This last element in the propaganda onslaught serves many purposes. It provides an economic basis to emerging Gujarati nationalism. It helps divert attention from the killings and the social and economic exclusion of minorities that his political agenda has led to. And, it papers over the glaring failures of the Gujarat government in providing for the basic needs and welfare requirements of the poor majority in its population, while exaggerating the achievements on the industrialisation front.The pre-Modi development
In all this, Modi has been implicitly helped by the Congressthe principal opposition to him in the State and to the BJP at the national level. The Congress, too, has pursued and continues to pursue with relentless and unthinking enthusiasm a neoliberal strategy, with consequences similar to that under Modi in Gujarat. The Congress image with respect to maintaining social harmony is also much sullied. Particularly because of the games it played in the period that led up to Operation Bluestar and its role in the unpardonable occurrence and in the handling of the 1984 anti-Sikh riots.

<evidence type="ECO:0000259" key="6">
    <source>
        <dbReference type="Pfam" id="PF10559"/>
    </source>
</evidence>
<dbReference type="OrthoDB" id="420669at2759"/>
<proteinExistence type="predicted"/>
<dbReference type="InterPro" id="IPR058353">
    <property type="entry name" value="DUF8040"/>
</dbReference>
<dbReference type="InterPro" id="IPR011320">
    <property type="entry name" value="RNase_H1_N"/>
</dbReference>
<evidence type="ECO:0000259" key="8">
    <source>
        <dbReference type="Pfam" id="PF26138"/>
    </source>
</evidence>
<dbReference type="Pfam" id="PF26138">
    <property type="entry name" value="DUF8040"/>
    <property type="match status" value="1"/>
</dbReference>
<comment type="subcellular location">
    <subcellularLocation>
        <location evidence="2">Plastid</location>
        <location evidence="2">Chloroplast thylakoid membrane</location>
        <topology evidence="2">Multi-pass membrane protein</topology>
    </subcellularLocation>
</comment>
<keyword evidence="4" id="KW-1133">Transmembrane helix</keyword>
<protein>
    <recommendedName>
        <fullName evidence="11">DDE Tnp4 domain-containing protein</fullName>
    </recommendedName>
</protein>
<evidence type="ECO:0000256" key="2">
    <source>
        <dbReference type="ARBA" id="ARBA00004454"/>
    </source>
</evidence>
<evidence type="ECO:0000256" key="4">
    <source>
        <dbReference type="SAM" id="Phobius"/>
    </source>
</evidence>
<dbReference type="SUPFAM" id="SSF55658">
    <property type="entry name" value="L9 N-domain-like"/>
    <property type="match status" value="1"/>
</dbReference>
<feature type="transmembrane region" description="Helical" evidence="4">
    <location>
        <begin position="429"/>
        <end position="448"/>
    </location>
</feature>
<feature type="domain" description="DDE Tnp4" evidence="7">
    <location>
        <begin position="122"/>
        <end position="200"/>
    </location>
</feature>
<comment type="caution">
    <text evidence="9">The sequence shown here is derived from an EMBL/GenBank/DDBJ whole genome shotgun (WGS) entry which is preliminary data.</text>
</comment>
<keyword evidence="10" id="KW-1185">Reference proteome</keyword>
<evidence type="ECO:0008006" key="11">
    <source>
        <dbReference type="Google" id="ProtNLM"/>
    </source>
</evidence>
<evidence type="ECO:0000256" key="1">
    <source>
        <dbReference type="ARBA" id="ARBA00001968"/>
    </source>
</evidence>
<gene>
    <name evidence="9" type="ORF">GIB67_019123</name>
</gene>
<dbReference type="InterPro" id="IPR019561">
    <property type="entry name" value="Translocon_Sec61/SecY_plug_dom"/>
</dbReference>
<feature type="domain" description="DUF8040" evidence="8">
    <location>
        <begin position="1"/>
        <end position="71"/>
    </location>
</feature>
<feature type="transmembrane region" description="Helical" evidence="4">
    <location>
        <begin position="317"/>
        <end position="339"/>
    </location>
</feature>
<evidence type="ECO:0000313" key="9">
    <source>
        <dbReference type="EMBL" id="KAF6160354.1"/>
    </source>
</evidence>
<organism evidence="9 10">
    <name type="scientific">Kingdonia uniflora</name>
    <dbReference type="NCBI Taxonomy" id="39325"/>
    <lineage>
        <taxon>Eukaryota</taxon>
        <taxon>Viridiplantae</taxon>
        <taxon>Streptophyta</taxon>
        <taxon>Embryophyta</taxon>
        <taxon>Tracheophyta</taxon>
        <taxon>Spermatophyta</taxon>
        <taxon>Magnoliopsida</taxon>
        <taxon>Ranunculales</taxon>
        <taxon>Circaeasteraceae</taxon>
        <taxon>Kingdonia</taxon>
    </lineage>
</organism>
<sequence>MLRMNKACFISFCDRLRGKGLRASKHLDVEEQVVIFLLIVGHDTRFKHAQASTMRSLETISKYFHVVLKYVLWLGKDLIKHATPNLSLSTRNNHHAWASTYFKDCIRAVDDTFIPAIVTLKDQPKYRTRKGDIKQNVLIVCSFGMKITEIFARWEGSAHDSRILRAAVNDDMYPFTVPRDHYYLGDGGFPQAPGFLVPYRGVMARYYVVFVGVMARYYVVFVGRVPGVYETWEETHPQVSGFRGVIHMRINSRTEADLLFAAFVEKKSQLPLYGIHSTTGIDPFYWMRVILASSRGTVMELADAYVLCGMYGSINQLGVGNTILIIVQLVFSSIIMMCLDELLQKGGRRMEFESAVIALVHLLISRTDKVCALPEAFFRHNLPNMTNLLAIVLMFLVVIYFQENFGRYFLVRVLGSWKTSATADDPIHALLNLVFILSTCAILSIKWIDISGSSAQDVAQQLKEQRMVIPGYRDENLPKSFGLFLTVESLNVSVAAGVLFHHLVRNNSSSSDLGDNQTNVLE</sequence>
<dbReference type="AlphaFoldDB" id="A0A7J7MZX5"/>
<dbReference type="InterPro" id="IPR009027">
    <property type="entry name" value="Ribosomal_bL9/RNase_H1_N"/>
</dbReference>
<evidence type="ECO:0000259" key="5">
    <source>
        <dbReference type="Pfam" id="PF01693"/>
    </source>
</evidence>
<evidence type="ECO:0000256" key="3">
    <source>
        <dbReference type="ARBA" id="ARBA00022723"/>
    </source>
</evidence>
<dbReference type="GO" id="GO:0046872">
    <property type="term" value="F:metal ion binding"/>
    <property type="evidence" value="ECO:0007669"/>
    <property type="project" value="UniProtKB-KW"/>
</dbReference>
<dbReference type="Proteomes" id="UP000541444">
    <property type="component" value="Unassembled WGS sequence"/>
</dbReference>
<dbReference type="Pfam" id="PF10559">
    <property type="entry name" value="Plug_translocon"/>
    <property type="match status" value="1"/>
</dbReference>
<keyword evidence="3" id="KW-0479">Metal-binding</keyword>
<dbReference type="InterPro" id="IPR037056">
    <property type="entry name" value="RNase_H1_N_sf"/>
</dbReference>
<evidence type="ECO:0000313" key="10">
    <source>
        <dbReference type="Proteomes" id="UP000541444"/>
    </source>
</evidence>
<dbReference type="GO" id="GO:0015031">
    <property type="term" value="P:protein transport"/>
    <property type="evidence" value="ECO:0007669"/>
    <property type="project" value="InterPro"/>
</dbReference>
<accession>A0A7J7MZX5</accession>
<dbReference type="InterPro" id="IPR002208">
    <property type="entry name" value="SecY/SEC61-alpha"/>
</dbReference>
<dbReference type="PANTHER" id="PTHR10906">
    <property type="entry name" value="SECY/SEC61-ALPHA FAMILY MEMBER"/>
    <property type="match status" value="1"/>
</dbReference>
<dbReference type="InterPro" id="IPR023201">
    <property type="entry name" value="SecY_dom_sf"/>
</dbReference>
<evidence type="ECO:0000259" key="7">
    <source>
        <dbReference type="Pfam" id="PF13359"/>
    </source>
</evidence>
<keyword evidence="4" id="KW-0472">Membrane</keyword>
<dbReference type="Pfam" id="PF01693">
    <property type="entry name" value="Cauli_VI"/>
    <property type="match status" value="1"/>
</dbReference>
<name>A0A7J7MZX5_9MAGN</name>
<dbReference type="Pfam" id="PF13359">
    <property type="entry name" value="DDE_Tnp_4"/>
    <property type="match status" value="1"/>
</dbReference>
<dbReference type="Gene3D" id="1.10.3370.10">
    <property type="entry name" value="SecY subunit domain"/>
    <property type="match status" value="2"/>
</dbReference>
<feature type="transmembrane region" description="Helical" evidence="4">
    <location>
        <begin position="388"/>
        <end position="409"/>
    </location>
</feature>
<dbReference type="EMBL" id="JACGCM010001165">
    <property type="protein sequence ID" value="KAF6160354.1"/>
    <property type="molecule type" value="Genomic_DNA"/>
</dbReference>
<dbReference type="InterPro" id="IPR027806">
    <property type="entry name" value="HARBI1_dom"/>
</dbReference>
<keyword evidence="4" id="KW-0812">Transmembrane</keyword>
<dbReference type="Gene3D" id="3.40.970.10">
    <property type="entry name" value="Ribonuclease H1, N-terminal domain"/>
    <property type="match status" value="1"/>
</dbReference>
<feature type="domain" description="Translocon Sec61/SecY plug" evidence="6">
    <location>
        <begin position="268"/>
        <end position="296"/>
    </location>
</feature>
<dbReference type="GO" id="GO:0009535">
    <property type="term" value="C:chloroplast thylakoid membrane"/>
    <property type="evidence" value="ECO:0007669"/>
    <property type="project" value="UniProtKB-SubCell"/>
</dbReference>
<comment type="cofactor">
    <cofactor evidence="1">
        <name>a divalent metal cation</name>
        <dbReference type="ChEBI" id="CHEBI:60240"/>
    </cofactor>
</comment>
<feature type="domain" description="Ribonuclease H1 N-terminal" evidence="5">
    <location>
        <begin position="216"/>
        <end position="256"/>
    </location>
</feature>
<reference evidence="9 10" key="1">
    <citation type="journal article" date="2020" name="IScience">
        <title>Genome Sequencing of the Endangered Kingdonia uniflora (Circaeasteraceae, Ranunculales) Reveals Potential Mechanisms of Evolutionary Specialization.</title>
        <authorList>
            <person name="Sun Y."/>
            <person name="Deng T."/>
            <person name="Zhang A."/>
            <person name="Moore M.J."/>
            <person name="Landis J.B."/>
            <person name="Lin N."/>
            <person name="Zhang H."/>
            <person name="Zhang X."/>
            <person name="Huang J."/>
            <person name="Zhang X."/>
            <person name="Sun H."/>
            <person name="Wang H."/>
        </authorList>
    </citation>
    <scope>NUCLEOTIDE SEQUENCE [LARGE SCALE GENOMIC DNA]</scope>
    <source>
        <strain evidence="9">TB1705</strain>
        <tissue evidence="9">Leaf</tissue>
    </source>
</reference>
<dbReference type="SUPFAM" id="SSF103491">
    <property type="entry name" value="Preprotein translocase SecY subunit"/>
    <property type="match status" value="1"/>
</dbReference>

But history must not and, hopefully, will not judge Modi and his corner of the BJP only relative to the Congress. It must and will rely on the evidence of the performance of the Modi administration, including that on the most favourable segment of his balance sheet: development. So, it is refreshing to find empirically rich and balanced assessments of the economic record of Gujarat and its government under Modi. One such set of assessments comes in a book, fortuitously released at a time when the Modi propaganda machine is in full throttle. Titled Poverty Amidst Prosperity: Essays on the Trajectory of Development in Gujarat and edited by Atul Sood (Aakar Books 2012), who also coordinated the project, the volume is clear in its objectives: to be empirically meticulous when assessing the performance of Gujarat and the claims of the States administration, but not get lost in the detail so as to arrive at a holistic view of Gujarats development trajectory.